If anybody doubted that there’s growing — perhaps unprecedented — competition in the business of providing fiber-optic Internet service to the home, look at what cable giant Comcast announced Thursday.
Comcast said it will offer residential 2Gbps service, known as Gigabit Pro, to more than 1.5 million customers in Atlanta starting in May. Pricing wasn't announced, but Comcast also disclosed in a blog on its website that it will expand this service to additional areas nationwide, making it available to about 18 million homes by the end of the year.
While Comcast has upped its Internet speeds mostly over coaxial cable (with fiber at the backbone), 13 times in the past 13 years, the Gigabit Pro fiber service puts it in competition with Google Fiber and AT&T GigaPower, but at double its rivals’ speeds. Comcast’s service will be symmetrical, meaning the 2Gbps speed is available for both uplinks and downlinks. Comcast currently offers a fiber-optic service to the home at speeds of up to 500Mbps, but it hasn’t disclosed how many customers are on that plan.
Separately, Google Fiber also has expansion plans that include Atlanta, along with three other metro areas. Google has already deployed its service in the Kansas City area, and in Provo, Utah, and Austin, Texas. In the Provo and Kansas City areas, businesses also get the service.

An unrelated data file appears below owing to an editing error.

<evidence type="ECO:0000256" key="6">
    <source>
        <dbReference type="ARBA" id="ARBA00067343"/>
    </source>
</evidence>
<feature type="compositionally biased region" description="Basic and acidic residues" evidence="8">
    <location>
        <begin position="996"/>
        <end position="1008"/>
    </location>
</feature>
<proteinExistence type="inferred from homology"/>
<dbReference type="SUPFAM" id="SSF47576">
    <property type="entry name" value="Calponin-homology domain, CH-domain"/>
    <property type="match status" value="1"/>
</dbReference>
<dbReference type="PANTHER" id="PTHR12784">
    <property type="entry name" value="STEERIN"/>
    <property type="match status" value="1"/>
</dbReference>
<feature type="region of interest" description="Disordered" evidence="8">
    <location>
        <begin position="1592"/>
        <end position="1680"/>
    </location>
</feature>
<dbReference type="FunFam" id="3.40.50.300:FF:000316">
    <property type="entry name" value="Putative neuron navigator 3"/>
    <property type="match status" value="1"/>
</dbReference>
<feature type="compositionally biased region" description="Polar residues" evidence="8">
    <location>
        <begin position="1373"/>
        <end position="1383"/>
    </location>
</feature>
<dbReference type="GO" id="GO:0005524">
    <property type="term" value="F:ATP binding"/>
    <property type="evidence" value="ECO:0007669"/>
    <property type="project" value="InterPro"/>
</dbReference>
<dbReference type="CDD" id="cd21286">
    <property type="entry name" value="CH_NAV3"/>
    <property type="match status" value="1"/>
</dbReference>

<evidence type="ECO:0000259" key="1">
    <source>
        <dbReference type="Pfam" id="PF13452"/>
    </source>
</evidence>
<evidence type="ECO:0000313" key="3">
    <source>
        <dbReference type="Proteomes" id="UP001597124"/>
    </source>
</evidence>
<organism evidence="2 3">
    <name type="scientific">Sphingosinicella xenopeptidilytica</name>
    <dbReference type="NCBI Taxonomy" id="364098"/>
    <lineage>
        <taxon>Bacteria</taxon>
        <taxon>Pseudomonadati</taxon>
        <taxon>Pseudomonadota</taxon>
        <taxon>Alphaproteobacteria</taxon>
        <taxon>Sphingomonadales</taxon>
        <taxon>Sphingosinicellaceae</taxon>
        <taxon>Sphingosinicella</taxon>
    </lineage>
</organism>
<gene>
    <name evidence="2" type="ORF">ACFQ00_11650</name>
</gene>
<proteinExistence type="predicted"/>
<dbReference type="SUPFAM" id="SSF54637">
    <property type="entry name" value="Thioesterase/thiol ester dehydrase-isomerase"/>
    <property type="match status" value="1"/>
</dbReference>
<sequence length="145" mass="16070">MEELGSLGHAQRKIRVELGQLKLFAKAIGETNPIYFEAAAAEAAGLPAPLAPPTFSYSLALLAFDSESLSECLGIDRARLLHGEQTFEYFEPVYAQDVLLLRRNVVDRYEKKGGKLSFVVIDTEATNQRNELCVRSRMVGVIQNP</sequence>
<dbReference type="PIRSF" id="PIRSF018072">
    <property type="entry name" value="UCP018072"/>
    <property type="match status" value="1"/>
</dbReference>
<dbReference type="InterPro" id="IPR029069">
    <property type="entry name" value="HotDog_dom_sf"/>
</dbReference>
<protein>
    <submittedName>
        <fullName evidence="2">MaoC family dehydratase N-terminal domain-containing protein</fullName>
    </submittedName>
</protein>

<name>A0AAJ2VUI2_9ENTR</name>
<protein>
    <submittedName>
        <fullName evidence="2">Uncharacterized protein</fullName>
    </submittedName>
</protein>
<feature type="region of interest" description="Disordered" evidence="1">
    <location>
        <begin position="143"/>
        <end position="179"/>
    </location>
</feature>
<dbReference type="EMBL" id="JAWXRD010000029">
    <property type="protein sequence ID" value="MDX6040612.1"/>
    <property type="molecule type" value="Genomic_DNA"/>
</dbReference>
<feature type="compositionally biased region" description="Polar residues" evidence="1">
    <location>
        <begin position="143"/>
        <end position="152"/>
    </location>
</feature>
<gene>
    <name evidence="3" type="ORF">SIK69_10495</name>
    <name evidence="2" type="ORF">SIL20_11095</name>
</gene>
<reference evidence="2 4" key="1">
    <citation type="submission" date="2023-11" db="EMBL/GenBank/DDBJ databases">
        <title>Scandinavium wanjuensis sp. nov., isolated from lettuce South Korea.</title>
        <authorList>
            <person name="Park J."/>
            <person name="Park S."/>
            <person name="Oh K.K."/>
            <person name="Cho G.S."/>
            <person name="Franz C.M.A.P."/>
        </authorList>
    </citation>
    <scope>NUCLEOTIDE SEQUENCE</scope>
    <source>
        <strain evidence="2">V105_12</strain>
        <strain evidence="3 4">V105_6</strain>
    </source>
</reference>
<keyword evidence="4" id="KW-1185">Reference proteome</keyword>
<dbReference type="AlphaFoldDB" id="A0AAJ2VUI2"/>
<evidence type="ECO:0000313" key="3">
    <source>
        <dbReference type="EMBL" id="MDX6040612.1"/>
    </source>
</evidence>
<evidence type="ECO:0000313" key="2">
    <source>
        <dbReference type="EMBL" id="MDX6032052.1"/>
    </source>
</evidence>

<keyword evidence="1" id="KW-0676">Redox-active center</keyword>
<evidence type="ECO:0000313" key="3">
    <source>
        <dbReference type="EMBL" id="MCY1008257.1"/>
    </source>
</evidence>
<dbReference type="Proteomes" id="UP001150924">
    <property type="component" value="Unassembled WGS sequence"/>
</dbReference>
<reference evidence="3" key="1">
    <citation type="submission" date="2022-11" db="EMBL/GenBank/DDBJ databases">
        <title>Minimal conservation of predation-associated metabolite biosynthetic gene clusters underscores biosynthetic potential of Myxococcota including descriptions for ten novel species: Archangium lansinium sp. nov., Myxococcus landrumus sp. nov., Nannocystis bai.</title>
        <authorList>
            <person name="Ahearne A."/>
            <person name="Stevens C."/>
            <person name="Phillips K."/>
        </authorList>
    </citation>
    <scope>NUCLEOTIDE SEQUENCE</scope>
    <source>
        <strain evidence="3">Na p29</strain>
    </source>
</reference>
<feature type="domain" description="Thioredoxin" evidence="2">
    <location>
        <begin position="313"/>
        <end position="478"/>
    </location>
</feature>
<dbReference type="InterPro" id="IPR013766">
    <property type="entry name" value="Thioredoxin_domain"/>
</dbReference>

AT&T GigaPower has also launched in part of the Kansas City metro area and in several other cities in Texas and North Carolina. AT&T plans to serve Atlanta plus 10 other cities.
Verizon recently announced plans to bolster its 100Gbps fiber-optic network in metro areas but didn’t say which ones. Some analysts interpreted that as an indication that Verizon is getting ready to support fiber-optic services to the premises of homes and businesses.
Comcast said that its Gigabit Pro service will be sold to any home within close proximity of Comcast’s fiber network and will require installation of professional-grade equipment. The nature and cost of that equipment wasn’t described.
Mercien Jenckes, executive vice president for consumer services at Comcast, said the cable provider has spent a decade building a 145,000-mile national fiber backbone. He also said that Comcast is testing DocSIS 3.1, a next-generation 1Gbps networking technology that Comcast plans to deploy early next year.
“Over the coming months and years you can expect us to be aggressive, but deliberate, about rolling out gigabit and multi-gig services across the country,” Jenckes said in the blog.
Jeff Kagan, an independent analyst, said Comcast’s move was expected. While pointing out that the “vast majority of users will never need this much speed,” Kagan said that people working from home will be likely customers.
Cable television services have “crested and are falling,” Kagan added. “Companies like Comcast stay relevant and hot by offering fast Internet connections.”
According to its website, Comcast has 22 million cable TV and Internet customers in 39 states. Last year, the company entered a deal to purchase Time Warner Cable for $45 billion.